Listening to a Continent Sing

the companion website to the book by Donald Kroodsma


Central Idaho—Lava Hot Springs, Idaho

May 30, 5:23 a.m.

Sunrise at 5:54 a.m.

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Another yellow warbler in dawn song, the neighbor heard in ID-309, also chipping with considerable energy between songs. But how tame compared to what his neighbor is doing. I find only four different songs among the 34 songs in the nearly three minutes here, in the following sequence (first occurrence of each song in bold):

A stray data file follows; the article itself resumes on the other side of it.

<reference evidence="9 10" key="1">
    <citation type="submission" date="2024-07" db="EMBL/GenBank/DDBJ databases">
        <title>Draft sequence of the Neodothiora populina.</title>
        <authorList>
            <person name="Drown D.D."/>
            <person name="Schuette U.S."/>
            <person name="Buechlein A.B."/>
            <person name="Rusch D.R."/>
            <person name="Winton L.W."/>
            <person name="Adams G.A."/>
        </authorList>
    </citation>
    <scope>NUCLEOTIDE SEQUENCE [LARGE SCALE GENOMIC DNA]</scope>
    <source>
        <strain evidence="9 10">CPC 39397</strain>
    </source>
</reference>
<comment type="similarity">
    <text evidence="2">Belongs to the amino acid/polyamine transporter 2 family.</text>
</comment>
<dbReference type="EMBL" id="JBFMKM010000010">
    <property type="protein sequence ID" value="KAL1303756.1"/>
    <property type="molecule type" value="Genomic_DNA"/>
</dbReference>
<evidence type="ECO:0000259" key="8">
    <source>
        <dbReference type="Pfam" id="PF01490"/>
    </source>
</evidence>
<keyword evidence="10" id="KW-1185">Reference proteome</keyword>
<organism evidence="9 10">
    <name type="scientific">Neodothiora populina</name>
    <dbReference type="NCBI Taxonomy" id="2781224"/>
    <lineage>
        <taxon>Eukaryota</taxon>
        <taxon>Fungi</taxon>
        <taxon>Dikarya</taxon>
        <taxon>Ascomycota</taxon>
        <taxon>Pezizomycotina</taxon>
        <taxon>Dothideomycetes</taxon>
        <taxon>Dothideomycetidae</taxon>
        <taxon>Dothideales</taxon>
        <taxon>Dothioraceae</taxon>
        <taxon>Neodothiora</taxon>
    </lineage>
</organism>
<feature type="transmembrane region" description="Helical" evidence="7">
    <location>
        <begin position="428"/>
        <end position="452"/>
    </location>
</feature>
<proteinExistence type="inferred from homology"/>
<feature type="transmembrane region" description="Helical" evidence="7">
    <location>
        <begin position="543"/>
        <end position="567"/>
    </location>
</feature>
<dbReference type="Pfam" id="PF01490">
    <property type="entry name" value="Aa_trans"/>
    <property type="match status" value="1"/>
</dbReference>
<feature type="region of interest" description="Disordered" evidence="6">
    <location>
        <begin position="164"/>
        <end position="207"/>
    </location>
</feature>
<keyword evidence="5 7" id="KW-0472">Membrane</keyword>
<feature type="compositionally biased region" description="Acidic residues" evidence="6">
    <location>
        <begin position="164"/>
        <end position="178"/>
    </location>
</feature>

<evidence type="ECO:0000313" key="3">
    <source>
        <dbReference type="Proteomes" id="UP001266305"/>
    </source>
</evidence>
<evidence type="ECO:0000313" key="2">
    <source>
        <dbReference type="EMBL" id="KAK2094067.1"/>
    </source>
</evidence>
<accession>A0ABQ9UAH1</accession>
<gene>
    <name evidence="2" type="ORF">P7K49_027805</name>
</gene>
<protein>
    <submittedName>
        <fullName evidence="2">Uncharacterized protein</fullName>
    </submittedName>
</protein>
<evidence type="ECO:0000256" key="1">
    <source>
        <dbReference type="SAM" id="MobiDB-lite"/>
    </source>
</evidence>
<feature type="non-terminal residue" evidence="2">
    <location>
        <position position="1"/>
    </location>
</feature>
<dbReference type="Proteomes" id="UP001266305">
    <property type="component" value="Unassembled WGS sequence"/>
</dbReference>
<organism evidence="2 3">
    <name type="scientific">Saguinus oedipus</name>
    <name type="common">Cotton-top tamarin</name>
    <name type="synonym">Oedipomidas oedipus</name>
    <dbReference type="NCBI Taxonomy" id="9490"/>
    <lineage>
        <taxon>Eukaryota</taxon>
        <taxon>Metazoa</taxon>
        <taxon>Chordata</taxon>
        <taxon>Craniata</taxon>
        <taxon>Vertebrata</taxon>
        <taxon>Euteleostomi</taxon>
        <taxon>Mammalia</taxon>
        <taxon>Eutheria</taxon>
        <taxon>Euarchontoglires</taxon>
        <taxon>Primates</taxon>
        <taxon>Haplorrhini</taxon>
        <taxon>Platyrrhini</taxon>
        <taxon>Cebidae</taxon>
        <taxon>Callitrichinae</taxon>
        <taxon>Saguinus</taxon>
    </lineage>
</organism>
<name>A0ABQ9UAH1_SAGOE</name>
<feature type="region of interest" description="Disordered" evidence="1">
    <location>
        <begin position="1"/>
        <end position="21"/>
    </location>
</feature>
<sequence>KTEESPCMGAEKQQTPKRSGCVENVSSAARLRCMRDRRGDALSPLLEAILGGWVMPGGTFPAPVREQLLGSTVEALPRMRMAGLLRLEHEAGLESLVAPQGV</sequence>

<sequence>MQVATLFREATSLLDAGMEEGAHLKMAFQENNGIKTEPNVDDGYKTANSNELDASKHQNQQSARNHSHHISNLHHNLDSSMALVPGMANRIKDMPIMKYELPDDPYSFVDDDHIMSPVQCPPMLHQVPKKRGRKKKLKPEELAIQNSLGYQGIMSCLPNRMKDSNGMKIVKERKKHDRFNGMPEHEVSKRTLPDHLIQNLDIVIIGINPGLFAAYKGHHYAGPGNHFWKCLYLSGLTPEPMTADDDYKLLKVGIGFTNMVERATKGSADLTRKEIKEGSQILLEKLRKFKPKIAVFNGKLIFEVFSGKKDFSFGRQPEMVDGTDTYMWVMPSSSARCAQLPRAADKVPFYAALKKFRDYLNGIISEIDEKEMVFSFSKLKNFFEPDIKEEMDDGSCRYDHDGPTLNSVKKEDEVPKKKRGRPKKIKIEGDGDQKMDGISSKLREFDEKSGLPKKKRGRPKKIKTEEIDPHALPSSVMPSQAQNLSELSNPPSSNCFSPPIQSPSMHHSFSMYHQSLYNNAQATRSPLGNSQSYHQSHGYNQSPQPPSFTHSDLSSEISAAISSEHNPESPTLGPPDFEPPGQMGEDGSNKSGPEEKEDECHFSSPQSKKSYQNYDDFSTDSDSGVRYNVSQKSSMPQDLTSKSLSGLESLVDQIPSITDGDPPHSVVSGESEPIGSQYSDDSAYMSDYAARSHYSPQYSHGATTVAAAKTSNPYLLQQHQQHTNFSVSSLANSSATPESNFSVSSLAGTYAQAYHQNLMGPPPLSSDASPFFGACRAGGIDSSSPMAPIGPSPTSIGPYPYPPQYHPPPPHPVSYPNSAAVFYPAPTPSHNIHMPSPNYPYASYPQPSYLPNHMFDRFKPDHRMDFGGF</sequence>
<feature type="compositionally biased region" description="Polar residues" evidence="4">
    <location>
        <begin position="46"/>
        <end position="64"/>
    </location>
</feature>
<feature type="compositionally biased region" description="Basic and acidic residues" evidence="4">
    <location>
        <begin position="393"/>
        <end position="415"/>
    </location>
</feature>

Minute 1: A A B A B A C A A A A C

Minute 2: A B A B A A A A A A B C A

Minute 3: A D B D B A C A A . . .

He seems to like song "A" in this selection, but ten minutes later he could well favor another of the dozen or so different songs he'll undoubtedly sing during the dawn chorus. I'd be surprised if he has only four different dawn songs.

Tame compared to his neighbor, yes, but why? What is in the heads of these two birds that makes them sing so differently?


Spotted towhee, cattle, mourning dove, ring-necked pheasant (0:54), warbling vireo, another yellow warbler


Photo by John Van de Graaff